Arriving at each port was a veritable scrum, with desperate islanders hoping to let their rooms, sheds, basements and bedrooms to backpackers like us in search of a bed. We arrived at the island and hooked up with one of the many locals vying for our stay. Indeed, at Paros, I was quickly bundled onto the back of a truck and whisked to our first place where we would spend the night. This, my first experience of arranging accommodation on the spot hovered uneasily between exciting, impromptu transfer service and crazed kidnapping. Once I was sure it was, indeed, the former I began to relax and enjoy the warm Greek air as I bounced around in the tray of the truck. Shortly after disembarking we were both reunited and lead to a small outhouse at the bottom of the man's garden. It was pleasant enough, that's for sure. It had whitewashed walls, crisp and clean linen, and, more importantly, an electric fan - without doubt an obligatory item in the evening heat of a Greek summer. I remember feeling rather proud of bagging our first stay for a knockdown price. Indeed, it is fair to say that travel like this is a real adrenaline boost. We then stayed for one night on Antiparos, which was not unlike its sister island; laid back and understated. I'm glad we chose a couple of the Cyclades' quieter islands. This not only gave us a little time to orient ourselves but also meant we got to experience a slice of island life away from the more frequented islands.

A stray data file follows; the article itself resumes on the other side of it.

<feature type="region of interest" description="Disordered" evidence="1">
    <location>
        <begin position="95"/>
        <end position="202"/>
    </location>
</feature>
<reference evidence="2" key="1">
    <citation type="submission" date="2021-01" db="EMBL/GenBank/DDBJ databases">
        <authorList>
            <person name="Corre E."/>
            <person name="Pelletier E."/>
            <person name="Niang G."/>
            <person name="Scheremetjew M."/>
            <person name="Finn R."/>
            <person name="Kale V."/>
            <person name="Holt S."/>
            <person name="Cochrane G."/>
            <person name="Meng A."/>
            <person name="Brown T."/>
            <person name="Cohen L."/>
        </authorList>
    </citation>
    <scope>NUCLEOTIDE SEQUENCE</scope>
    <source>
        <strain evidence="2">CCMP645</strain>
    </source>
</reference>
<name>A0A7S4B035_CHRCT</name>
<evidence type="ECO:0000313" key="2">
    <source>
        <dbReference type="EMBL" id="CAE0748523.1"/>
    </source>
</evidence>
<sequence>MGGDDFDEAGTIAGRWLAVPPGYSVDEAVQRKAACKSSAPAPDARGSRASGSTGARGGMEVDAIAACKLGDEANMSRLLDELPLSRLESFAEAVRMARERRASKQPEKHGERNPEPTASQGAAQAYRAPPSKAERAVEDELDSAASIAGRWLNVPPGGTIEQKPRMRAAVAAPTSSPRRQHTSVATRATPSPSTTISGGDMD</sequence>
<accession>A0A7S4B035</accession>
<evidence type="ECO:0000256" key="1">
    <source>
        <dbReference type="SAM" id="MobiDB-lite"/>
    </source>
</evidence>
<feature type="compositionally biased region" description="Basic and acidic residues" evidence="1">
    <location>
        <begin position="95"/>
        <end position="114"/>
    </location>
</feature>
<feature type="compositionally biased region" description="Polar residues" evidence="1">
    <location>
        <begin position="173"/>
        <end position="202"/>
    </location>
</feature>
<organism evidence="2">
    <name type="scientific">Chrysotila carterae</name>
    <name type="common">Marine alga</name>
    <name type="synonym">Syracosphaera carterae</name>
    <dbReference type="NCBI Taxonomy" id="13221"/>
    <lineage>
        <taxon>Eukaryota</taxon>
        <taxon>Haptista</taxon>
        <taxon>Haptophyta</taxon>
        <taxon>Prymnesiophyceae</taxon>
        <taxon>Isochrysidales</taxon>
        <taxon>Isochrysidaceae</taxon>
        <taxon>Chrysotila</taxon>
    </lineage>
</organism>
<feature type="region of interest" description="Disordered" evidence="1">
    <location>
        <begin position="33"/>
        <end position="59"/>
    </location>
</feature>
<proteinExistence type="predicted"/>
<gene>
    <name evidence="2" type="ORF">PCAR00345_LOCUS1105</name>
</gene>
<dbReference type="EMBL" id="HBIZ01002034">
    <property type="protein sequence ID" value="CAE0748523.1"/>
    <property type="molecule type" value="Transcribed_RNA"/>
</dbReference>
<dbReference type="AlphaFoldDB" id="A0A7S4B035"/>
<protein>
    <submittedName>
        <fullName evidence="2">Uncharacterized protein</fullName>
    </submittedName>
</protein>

Overlooking the hills outside the Paros Caves in Paros.




I suppose no island hopping adventure around the Greek Islands would be complete without a stop on Mykonos, famed for being Greece's hedonistic party island with a reputation to rival that of Ibiza's. Its fame precedes it and, for this reason, you'll soon find, as we did, that you leave the tranquillity and relaxation of other islands firmly behind you. Mykonos may be busy, very touristy and unpalatably expensive, but this does not mean it is not pretty. Indeed, the view of Little Venice is iconic in its own right, with its pastel-washed cubed dwellings clinging to the coastline Venice-like, their uniformity interrupted only by the iconic blue domes of Greek Orthodox churches. Also of note are the legendary pink pelicans on the island. In the 1950s a wounded pelican was found by a fisherman off of the Mykonos coast. It was taken in-land and nursed back to health, choosing to stay on the island until 1985. It was given the name Petros - a word which translates as Grumpy. Since then, three other pelicans have made the island their home and, as I was to find, one was not averse to being stroked.